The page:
Floyd Mayweather is the greatest pound-for-pound boxer in the world and the sport’s undisputed king when it comes to selling pay-per-views. His last seven fights have done at least one million buys, and it is a virtual lock that his showdown with Marcos Maidana on Saturday at the MGM Grand Garden Arena in Las Vegas on Saturday will make it eight in a row.
It matters little whether or not one believes that Maidana is the foe best suited to test “Money” in the ring. People will tune in regardless, either in hopes of seeing him lose or simply to admire his boxing prowess. Hate him or love him, Mayweather is combat sports’ biggest star, making each of his appearances a must-see event. Just four fights remain on the 37-year-old’s current deal with Showtime, so an extended era of dominance could very well be nearing its end.
WelterweightsFloyd Mayweather Jr. (45-0, 26 KOs) vs. Marcos Maidana (35-3, 31 KOs)
The Matchup: Maidana first garnered significant interest as a potential Mayweather foe following his unanimous decision triumph over Adrien Broner for the WBA welterweight title in December. The 24-year-old Broner was unbeaten until that point and recognized for employing a style similar to that of Mayweather’s.
However, Maidana never let the American get going. He floored Broner in the second and eighth frames and forced his opponent to respect his power throughout the contest. As a result, Broner was never able to put his speed advantage into play, as he expended a great deal of energy in attempting to keep Maidana at bay. The win capped off a remarkable turnaround for the 31-year-old Argentine, who contemplated retirement following a sluggish defeat to Devon Alexander in February 2012. Since uniting with trainer Robert Garcia, Maidana has appeared rejuvenated, winning four straight fights, including the upset over Broner.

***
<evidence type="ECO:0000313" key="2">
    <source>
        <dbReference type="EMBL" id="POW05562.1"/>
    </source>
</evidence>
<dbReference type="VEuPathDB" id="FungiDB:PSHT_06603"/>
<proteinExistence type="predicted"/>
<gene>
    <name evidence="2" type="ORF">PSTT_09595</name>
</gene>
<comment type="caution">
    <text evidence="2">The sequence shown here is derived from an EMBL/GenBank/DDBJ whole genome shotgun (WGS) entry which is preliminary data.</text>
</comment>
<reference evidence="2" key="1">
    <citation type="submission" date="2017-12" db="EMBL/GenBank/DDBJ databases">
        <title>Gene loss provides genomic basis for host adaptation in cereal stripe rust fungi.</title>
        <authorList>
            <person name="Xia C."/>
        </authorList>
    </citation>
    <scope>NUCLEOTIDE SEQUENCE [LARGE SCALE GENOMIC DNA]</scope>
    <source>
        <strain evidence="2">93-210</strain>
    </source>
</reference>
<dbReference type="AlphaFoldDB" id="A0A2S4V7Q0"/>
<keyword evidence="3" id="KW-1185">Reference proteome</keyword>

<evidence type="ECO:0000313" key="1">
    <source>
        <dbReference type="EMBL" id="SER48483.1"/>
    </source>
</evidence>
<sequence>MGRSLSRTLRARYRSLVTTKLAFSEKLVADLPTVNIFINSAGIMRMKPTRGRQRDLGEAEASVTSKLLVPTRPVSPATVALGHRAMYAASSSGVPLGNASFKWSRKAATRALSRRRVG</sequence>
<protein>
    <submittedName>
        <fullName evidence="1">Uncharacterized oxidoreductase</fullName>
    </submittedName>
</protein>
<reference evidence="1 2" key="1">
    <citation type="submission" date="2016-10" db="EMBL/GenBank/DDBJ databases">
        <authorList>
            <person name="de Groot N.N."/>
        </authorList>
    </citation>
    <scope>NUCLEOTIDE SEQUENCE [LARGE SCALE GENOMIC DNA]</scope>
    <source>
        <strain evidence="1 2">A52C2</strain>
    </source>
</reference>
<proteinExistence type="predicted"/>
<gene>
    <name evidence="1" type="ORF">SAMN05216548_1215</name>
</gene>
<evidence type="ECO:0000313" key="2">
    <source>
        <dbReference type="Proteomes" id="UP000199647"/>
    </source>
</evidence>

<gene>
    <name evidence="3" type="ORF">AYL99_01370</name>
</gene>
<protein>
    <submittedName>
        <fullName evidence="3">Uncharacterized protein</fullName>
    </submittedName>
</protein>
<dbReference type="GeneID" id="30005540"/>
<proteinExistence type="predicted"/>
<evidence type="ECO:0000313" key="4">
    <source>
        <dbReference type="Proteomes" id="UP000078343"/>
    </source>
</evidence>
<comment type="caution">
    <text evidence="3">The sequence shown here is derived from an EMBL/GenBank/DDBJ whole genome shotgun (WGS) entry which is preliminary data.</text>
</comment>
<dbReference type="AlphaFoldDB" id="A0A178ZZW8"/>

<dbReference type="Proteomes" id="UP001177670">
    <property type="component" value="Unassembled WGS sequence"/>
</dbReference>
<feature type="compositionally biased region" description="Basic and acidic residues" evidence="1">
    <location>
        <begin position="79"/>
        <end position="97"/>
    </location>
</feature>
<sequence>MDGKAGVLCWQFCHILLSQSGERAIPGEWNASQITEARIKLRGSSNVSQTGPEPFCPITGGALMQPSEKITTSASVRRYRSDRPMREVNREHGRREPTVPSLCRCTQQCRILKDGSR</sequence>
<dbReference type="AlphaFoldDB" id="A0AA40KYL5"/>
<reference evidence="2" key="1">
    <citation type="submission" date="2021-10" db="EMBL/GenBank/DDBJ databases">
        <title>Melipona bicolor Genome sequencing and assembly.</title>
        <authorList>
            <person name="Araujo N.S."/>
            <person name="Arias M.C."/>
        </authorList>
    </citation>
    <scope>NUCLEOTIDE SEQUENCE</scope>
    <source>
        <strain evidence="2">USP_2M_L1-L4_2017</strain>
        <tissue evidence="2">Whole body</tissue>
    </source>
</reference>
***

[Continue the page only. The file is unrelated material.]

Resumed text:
During that time, Maidana has improved his footwork and head movement. In addition, he has displayed a newfound proficiency for the jab, often using it to set up his more powerful punches. His ability to throw punches in combination will be key against Mayweather, who is accustomed to racking up lopsided striking advantages against his opponents.
While the win over Broner has given Maidana confidence that he can employ a similar game plan to defeat Mayweather, wearing down boxing’s pound-for-pound king will be a far more difficult task. Mayweather expects to have a size advantage come fight night, as Maidana has spent the majority of his career as a junior welterweight. The American rarely allows his foes to hit him cleanly, whether he is utilizing his trademark shoulder roll or simply moving in and out of danger; Maidana could find himself gradually tiring after attempting to impose his will through power shots. If he fails to connect consistently -- a very real possibility against one of the best defensive boxers of all-time -- Maidana will find himself wearing down and becoming more vulnerable to counters.
Mayweather has an uncanny ability to time punches and will eventually respond with superior hand speed once he gets a sense of his opponent’s rhythm. “Money” will have to handle a great deal of pressure and aggression from Maidana early on, but it is not something he has not seen before.
Mayweather has not won by knockout since stopping Victor Ortiz in 2011, but his ability to rack up points while avoiding damage remains a sight to behold.
The Pick: Maidana’s resilience allows him to hang around, but Mayweather pulls away to capture yet another clear-cut decision.